Synopsis: The life and music of Richard Strauss (1864 - 1949) span what was arguably the most turbulent period in human history, encompassing the Franco-Prussian War, the unification of Germany, and two world wars. He was one of the very last composers to have started his career in service to the old European aristocracy, but near the end of his life, the continent lay in shambles, and he faced financial ruin even as he remained Germany's greatest living composer. Virtually from the day they were written, Strausss tone poems from the late nineteenth century works such as Don Juan, Till Eulenspiegel, Also Sprach Zarathustra, and Death and Transfigurationhave been repertory standards. So have the operas Salome, Elektra, and Der Rosenkavalier. And yet a tremendous quantity of very good music, both early and late, has only recently come to the attention of musicians and music lovers alike. This owners manual, accompanied by a full-length CD, surveys all the major works with orchestra: symphonies, concertos, tone poems, operas, ballets, suites, and songs. Many of them will be new even to listeners familiar with the popular pieces, part of a vast legacy of immaculately crafted, beautiful music that deserves to be rediscovered and treasured.
Critique: A brilliant and extraordinarily well written overview of the life and accomplishments of the man dubbed by his peers as the 'King of Waltzes', "Richard Strauss: An Owner's Manual" by music critic, author, percussionist, and music review magazine journalist David Hurwitz should be considered a mandatory read by students of Richard Strauss musical heritage and will prove to be a valued and enduringly popular addition to academic library Music History & Heritage reference collections and supplemental reading lists. It should be noted that "Richard Strauss: An Owner's Manual" is also available in a Kindle edition ($13.99) that includes audio and video elements.
A Season of Change: Seasons in Pinecraft
PO Box 801, Nashville, TN 37202
9781426753558, $14.99, 320pp, www.amazon.com
Synopsis: Can a past filled with loss lead to a new season of life? Stranded at a Sarasota hospital at the bedside of his ailing daughter, Amish widower Jacob Miller is wary of his unfamiliar surroundings - including the strange curiosity of Englischer Natalie Bennett. Natalie, an aerial silks artist whose career in the circus ended before it began, has just uncovered a secret her mother kept hidden for years. Her mom was once Amish. A hundred questions suddenly surface. Why did Natalie's mother keep this secret for so long? Does Natalie still have Amish relatives? How can she learn more about her heritage? Can Jacob trust Natalie's piqued interest in his family and their simple ways, or will their clashing cultures thwart their hopes for finding the love of a family?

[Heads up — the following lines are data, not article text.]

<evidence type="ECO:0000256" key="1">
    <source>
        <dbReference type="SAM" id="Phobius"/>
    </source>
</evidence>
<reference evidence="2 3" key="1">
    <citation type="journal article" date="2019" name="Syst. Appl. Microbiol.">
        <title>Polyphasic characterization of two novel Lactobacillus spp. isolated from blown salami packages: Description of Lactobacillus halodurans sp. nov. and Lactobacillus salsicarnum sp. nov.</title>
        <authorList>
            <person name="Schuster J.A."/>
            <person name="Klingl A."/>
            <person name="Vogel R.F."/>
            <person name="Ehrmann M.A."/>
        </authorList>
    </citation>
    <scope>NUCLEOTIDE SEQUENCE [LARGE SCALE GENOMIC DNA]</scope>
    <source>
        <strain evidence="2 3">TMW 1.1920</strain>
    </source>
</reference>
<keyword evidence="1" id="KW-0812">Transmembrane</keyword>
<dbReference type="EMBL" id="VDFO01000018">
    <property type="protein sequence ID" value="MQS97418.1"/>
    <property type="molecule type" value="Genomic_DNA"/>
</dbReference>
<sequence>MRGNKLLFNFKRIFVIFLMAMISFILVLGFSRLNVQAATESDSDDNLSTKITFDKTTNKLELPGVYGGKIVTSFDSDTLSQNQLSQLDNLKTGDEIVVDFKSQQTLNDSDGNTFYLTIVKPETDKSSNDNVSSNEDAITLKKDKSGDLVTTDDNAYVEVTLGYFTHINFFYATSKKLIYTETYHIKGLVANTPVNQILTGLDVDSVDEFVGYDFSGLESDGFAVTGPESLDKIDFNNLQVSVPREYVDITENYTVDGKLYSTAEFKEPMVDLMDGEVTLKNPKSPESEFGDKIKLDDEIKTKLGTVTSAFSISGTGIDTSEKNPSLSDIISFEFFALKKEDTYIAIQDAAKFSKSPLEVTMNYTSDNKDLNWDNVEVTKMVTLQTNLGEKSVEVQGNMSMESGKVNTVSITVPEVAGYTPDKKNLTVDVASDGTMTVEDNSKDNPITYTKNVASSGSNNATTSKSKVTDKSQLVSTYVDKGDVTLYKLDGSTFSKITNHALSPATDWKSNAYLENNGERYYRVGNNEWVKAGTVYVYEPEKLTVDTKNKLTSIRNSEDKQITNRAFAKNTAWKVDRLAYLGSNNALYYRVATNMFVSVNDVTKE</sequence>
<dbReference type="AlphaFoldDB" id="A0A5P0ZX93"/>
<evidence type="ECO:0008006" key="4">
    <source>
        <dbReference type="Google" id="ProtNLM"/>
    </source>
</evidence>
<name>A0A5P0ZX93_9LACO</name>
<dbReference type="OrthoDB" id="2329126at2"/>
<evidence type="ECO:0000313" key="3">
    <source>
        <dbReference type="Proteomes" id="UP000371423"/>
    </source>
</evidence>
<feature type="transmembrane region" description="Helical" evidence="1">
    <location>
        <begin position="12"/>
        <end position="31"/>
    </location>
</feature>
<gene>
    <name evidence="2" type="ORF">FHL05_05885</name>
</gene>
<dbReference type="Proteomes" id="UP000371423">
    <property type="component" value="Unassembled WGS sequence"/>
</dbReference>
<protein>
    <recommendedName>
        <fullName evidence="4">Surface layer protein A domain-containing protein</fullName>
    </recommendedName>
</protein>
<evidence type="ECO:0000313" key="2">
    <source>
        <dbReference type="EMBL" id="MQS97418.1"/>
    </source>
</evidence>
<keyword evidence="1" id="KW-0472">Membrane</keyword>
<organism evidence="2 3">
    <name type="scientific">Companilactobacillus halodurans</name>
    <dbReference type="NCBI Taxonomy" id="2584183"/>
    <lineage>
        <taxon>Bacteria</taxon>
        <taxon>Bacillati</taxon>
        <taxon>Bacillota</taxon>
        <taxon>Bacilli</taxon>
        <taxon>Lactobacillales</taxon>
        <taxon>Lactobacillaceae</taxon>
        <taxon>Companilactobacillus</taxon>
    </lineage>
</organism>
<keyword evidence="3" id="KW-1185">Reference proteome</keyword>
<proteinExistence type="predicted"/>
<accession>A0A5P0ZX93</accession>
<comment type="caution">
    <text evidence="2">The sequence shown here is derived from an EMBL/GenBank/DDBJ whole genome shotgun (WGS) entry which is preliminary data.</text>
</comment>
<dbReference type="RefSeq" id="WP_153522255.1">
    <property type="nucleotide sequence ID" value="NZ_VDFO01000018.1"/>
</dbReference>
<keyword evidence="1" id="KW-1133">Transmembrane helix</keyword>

Critique: Lynette Sowell is a skilled and gifted novelist. "A Season of Change: Seasons in Pinecraft" is the first volume of her newest series and is a solid entertainment from first page to last. Of special note is the background accuracy of the Amish elements in her storyline and character developments. Very highly recommended for both personal reading lists and community library collections, it should be noted that "A Season of Change: Seasons in Pinecraft" is also available in a Kindle edition ($9.99).
Eat Him If You Like
Meryl Zegarek Public Relations
9781906040390, $12.95, 112pp, www.amazon.com
Synopsis: Tuesday 16 August 1870, Alain de Money, makes his way to the village fair. He plans to buy a heifer for a needy neighbor and find a roofer to repair the roof of the barn of a poor acquaintance. He arrives at two o'clock. Two hours later, the crowd has gone crazy; they have lynched, tortured, burned and eaten him. How could such a horror be possible? With frightening precision, author Jean Teule's novelization of a true incident faithfully reconstructs each step of one of the most shameful stories in the history of nineteenth-century France.
Critique: Exceptionally well written, "Eat Him If You Like" will have a very special appeal to suspenseful mystery enthusiasts, students of 19th Century French history, and extraordinary accounts of extraordinary human behavior in extraordinary times. It should be noted that "Eat Him If You Like" is also available to an American readership in a Kindle edition ($4.97).
Ghost Pines Publishing, LLC
9781937223120, $14.84, 384pp, www.amazon.com
Synopsis: Kagen Silivasi is a powerful, ancient vampire with a unique gift for healing - he is also a son, a brother, and a loner who has survived unspeakable tragedy and loss: Beneath his handsome, well-mannered exterior lies an alter ego consumed by rage and an overwhelming impulse to "kill them all..." Arielle Nightsong is a brave human, a rebel spirit, and an accomplished healer in her own right. Born into a harsh world of violence, cruelty, and danger, she was enslaved at the age of ten and given as a gift to the most depraved being in Mhier - the infamous king of the lycans. If not for her enduring friendship with a captive vampire, she might not have survived to escape the slave encampment...or to discover her mysterious role in an ancient Blood Curse. When Kagen and his brothers voyage into Mhier in search of their long lost father, it will take more than stealth and cunning to get out alive: Secrets will be revealed; loyalties will be tested; and an indomitable spirit will fracture beneath the weight of an impossible choice.
Critique: An extraordinarily well written novel, "Blood Father" by Tessa Dawn is a truly impressive addition to the growing library of vampire fiction. A wealth of engaging plot twists and memorable characters offer solid entertainment from beginning to end for vampire enthusiasts who will be left looking eagerly toward author Tessa Dawn's next novel. Very highly recommended for personal reading lists and community library Dark Fantasy collections, it should be noted that "Blood Father" is also available in a Kindle edition ($6.95).